Could not start the <ServiceName> service on Local Computer.
    Error 1053: The Service did not respond to the start or control request in a timely fashion.


    And this is being caused by your infinite sleep in OnStart. I've been coding Windows services for over 10 years, since the good old days of C++, and the processing of SCM commands has not changed since. Think of it this way, would you put a Thread.Sleep with infinite timeout in a button click event? Treat OnStart and OnStop the same which the exception that if you are going to take a long time you let the SCM know through the use of RequestAdditionalTime. When you return from OnStart the SCM will log in the event logger that the service has been started and mark the service as Started. The same holds true for any of the other SCM commands (Stop, Pause, Restart).



    Regarding the actual starting of the service, yes after you install it you would have to start it by using the Services interface in Computer Management. You can also use net start commands from the command prompt. After that, if you set your service to start automatically it will be started automatically when the OS starts.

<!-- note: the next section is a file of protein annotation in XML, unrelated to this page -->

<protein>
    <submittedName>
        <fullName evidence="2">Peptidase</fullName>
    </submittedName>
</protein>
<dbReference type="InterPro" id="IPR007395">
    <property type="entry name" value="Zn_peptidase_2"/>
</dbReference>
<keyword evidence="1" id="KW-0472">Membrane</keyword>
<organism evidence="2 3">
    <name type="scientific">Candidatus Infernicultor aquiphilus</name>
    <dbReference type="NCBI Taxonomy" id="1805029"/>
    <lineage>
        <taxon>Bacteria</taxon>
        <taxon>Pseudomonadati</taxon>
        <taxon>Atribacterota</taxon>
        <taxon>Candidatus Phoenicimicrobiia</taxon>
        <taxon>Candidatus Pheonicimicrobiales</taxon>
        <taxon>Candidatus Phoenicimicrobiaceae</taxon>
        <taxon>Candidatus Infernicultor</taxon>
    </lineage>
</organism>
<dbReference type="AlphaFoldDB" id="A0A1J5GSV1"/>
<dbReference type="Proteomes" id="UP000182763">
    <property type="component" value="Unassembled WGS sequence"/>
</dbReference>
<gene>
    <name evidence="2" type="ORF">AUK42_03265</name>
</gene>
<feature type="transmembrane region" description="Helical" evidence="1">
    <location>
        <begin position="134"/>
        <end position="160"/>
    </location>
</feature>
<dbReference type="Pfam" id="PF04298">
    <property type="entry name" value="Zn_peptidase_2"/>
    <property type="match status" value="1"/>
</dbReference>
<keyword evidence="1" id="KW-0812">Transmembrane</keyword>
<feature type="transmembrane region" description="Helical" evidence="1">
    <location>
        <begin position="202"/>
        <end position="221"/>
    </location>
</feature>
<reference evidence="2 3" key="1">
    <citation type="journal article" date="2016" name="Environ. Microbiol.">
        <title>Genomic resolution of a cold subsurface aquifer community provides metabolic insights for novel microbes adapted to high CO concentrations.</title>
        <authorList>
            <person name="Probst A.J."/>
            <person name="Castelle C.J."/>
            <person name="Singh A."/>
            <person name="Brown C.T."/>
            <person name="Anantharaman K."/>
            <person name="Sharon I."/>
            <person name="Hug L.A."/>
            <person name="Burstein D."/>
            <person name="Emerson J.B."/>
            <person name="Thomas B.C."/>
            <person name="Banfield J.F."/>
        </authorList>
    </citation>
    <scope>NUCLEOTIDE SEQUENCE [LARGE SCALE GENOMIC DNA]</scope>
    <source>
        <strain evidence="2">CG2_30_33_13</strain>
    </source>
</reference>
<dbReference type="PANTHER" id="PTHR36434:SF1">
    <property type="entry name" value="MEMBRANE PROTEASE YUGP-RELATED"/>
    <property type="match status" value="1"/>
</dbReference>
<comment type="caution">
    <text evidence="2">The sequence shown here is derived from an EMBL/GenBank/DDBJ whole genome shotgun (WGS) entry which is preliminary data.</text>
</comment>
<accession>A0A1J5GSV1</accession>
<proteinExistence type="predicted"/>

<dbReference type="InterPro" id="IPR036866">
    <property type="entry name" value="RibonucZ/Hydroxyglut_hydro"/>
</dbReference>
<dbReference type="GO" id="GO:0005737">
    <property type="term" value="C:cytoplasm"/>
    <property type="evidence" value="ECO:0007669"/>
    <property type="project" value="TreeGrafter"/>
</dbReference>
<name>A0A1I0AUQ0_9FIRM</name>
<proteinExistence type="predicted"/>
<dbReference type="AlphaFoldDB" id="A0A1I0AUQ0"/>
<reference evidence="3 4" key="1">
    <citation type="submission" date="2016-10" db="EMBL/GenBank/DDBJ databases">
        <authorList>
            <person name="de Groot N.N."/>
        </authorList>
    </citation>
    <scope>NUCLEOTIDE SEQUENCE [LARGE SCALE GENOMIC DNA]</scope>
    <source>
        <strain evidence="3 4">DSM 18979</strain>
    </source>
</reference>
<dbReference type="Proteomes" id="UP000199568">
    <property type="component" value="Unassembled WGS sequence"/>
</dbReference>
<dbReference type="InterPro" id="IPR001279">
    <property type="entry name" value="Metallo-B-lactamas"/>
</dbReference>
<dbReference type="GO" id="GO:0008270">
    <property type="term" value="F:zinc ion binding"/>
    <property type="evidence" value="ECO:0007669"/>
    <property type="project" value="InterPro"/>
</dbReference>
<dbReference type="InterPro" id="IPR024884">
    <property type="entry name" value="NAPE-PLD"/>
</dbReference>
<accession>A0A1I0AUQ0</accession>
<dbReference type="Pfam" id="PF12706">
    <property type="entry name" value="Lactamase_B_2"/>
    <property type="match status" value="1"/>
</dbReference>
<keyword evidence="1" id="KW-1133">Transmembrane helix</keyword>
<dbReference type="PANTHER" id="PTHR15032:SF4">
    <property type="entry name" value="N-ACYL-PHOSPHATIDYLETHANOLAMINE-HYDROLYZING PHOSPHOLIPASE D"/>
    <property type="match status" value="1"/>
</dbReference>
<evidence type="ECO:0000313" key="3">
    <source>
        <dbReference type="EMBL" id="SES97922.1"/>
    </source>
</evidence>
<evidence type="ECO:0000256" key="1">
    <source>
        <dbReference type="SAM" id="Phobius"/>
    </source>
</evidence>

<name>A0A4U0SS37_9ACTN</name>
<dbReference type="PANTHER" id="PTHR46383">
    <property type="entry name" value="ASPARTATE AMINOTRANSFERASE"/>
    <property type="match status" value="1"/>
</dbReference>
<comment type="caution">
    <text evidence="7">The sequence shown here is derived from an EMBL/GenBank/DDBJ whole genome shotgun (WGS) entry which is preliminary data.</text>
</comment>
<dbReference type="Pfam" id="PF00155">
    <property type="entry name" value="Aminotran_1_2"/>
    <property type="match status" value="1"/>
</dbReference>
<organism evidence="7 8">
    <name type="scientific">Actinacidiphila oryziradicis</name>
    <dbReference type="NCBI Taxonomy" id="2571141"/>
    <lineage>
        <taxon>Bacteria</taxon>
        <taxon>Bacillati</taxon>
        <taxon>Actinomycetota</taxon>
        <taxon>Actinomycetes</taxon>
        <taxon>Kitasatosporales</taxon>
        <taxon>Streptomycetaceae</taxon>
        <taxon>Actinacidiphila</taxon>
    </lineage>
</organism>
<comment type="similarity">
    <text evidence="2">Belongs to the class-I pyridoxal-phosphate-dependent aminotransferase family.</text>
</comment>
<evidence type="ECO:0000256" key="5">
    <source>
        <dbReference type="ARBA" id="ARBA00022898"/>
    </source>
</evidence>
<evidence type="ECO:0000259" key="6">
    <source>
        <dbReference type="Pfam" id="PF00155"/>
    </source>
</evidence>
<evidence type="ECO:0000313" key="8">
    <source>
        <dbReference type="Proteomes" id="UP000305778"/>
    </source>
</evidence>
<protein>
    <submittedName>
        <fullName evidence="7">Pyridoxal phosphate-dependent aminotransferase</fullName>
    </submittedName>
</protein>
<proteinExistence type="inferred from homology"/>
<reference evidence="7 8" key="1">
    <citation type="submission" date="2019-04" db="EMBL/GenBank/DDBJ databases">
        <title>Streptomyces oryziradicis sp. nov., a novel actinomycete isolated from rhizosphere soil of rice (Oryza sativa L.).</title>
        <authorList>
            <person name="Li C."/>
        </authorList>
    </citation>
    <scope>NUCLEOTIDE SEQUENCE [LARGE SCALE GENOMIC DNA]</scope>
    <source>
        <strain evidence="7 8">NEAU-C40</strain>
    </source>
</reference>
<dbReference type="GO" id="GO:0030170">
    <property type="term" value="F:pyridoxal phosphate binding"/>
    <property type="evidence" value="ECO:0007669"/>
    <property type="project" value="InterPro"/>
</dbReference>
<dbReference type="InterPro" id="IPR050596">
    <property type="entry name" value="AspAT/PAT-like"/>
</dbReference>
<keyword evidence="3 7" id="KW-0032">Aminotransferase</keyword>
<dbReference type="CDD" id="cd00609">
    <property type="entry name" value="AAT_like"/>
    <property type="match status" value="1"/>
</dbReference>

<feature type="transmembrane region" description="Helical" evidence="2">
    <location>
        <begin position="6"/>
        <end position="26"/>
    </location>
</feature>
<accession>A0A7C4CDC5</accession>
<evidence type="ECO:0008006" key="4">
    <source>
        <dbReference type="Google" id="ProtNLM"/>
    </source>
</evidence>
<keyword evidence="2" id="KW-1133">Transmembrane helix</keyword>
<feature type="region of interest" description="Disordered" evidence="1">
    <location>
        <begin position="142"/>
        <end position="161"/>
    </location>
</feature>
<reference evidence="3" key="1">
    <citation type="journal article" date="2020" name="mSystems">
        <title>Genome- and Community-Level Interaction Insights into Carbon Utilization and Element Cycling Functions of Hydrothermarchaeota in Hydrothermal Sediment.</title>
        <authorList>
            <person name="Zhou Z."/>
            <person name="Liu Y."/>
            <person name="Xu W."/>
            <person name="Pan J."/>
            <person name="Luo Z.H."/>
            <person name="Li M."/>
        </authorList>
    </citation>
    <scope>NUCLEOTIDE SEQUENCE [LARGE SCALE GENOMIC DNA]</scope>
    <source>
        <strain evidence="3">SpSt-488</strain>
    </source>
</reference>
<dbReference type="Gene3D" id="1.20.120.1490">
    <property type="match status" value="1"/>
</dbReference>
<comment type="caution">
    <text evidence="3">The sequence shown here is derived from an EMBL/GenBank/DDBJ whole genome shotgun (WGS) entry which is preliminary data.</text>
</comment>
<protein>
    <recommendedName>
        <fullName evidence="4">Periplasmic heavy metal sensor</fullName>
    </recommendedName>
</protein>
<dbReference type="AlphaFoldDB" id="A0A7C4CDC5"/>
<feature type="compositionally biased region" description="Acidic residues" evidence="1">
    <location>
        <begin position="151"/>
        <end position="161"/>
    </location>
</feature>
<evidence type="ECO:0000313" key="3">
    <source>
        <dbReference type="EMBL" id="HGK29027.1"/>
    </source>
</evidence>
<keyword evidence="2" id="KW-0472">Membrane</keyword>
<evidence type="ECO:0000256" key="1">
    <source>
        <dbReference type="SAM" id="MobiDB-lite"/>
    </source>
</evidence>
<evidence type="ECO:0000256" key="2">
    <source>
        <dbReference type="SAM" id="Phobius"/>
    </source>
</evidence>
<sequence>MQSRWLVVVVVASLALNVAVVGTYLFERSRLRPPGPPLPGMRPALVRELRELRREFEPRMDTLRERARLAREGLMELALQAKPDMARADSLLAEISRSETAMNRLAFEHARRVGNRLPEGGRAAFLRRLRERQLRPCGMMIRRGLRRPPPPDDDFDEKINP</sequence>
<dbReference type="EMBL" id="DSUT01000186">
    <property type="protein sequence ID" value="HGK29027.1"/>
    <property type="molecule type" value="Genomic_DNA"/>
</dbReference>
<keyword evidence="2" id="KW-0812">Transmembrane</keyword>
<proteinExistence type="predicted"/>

• Edited by Adrian Puente Friday, September 12, 2008 2:52 PM appended
    • Marked as answer by Sukumar Raju Thursday, September 18, 2008 4:42 PM
    Friday, September 12, 2008 2:49 PM
  • Hi Adrian

    I am confused little and worried. I am new to Windows Services development, have been programming ASP.NET web apps.

    Just now my Service seems to be working fine. please inform is there anything hidden in the code that may break the service? I should make sure all working as expected to meet client requirements before deployment at client site.

    Regards,